Another indie publisher on the ropes: Night Shade Books plans an asset sale

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Some of the edgiest, most interesting writing in the past several years has come out of Night Shade Books, a scrappy indie publisher in San Francisco. But now, it looks like one way or another, Night Shade might not be around much longer.

Top image: Matthew Stewart Cover art for The Cloud Roads by Martha Wells, Night Shade Books

Night Shade has been struggling for a few years now, with authors complaining about difficulty getting paid. The publisher had a run-in with the Science Fiction and Fantasy Writers of America (SFWA) a few years ago, when SFWA put Night Shade on probation. But last night, the other shoe dropped. Night Shade wrote to its authors, saying that it's selling its assets to Skyhorse Publishing and Start Publishing.


Night Shade editor-in-chief Jeremy Lassen tweeted: "My exciting news is that Night Shade is being bought by a larger publishing company! NS authors are recieving formal notification now."

That notification reads, in part:

As you probably know, Night Shade Books has had a difficult time after the demise of Borders. We have reached a point where our current liabilities exceed our assets, and it is clear that, with our current contracts, sales, and financial position, we cannot continue to operate as an independent publisher. If we filed for Chapter 7 bankruptcy, or liquidation, the rights to your books could be entangled in the courts for years as could past or current unpaid royalties or advances. However, we have found an alternative, which will result in authors getting paid everything they are due as well as finding a future home for their books, subject to the terms and conditions stated in this letter.

Provided that a sufficient number of Night Shade authors agree to certain changes to their contracts with Night Shade, Skyhorse Publishing, Inc. and Start Publishing, LLC have agreed to acquire all Night Shade Books assets. To be clear, this is an acquisition of assets, not a purchase of the company as a whole. The revenue received from the sale would go towards paying off the debts of the company. If you sign below, and a sufficient number of other Night Shade authors and other creditors also agree to these terms, you will receive full payment to bring all royalties and overdue advances current.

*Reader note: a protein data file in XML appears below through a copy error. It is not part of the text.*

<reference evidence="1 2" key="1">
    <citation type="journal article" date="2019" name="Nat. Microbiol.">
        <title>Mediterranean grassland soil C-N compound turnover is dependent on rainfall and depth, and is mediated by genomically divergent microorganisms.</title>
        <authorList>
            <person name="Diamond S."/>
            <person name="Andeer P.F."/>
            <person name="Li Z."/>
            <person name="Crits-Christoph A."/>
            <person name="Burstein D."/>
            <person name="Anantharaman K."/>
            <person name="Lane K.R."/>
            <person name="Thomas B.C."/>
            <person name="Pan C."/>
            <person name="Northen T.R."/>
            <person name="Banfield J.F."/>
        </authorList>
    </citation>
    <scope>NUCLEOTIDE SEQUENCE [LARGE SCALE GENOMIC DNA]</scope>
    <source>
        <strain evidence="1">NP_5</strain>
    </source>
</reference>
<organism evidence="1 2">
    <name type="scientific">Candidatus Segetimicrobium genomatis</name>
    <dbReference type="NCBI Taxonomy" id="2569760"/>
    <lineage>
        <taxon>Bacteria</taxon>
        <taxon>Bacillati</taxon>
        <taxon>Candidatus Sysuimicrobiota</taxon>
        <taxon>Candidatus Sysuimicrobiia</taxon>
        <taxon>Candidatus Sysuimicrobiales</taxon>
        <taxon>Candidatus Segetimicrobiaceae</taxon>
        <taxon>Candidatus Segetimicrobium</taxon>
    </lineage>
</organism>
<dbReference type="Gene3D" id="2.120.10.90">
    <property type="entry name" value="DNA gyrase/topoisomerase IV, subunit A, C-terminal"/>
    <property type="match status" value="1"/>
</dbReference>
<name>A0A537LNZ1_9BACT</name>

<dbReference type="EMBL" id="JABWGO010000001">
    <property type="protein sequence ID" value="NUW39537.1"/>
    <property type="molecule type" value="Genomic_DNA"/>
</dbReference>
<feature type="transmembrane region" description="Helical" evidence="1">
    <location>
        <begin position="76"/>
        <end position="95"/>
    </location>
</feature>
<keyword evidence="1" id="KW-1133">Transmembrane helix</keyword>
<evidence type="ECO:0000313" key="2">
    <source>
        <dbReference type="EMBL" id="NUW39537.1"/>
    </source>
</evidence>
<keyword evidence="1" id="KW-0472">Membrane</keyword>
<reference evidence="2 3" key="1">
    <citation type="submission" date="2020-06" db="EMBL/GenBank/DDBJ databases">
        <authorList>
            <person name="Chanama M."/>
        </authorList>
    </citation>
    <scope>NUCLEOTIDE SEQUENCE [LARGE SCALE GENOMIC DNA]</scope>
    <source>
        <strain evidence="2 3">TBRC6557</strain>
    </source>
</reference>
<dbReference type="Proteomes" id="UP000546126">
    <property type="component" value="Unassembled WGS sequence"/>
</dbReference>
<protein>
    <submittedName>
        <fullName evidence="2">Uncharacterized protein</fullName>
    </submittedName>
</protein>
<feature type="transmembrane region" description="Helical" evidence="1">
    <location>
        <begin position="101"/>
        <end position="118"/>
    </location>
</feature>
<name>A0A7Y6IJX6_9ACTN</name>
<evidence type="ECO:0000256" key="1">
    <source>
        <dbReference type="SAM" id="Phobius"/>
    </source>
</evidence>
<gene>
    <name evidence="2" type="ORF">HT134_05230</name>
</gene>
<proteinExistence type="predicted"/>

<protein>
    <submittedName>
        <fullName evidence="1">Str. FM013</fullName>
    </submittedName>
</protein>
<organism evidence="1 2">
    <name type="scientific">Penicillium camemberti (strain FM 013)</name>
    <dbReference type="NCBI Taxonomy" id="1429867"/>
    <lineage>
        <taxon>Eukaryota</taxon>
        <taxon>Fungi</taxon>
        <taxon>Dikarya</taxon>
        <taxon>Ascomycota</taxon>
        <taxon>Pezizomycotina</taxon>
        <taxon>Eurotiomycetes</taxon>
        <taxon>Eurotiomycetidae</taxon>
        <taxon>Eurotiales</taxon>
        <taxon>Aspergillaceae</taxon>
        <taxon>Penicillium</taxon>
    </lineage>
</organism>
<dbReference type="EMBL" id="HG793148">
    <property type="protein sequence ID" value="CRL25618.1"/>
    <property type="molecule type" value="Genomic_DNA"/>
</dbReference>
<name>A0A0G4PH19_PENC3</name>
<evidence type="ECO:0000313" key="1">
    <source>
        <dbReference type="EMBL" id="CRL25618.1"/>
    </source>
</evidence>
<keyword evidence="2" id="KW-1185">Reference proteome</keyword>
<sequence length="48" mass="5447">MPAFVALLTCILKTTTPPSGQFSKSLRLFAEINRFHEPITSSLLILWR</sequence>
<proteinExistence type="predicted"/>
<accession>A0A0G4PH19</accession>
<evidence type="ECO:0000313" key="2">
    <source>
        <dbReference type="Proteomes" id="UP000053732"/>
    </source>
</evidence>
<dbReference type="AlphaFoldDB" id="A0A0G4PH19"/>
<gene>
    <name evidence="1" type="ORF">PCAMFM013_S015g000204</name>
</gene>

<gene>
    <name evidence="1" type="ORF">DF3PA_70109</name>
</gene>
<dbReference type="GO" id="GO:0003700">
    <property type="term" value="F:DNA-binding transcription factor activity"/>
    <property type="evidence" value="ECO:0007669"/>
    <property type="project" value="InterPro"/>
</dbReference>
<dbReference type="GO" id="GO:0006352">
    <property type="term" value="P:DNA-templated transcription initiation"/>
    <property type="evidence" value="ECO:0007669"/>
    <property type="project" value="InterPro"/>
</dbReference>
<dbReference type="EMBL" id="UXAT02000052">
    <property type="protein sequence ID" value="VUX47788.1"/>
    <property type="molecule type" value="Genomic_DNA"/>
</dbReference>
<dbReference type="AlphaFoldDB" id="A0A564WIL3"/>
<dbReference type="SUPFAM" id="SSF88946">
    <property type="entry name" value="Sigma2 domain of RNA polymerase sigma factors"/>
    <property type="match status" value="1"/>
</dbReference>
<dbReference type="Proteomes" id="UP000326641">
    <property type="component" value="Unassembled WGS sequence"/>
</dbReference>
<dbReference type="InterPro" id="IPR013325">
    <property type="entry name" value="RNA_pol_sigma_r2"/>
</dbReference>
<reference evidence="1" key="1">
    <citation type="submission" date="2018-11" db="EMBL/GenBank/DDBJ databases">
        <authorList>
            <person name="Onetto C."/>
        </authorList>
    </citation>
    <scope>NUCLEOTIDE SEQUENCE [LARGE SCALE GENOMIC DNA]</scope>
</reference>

The deal will only go through if enough Night Shade authors agree to it, and according to Publishers Weekly, SFWA has told its authors that the only real alternative is for Night Shade to go into Chapter 7 bankruptcy, which could result in authors being unable to regain the rights to their books, or having their contracts purchased during the bankruptcy process by another entity.

Still, author Jeff Vandermeer, who published one anthology with Night Shade, has publicly stated that he won't sign this "crappy deal." In the comments on Vandermeer's Facebook post, other authors voiced anger and frustration. Kameron Hurley (God's War) wrote: "It feels like a gov bailout of the banks, where once again, the writers get fucked because somebody else made shitty business decisions." Other Night Shade authors have taken to blogs and twitter to say they won't be associated with this deal.


It's not clear what will happen to Eclipse Online, the electronic short fiction magazine edited by Jonathan Strahan on the Night Shade website — here's hoping it finds a new home.

We wrote to Lassen, asking for comment, and didn't hear back before our deadline.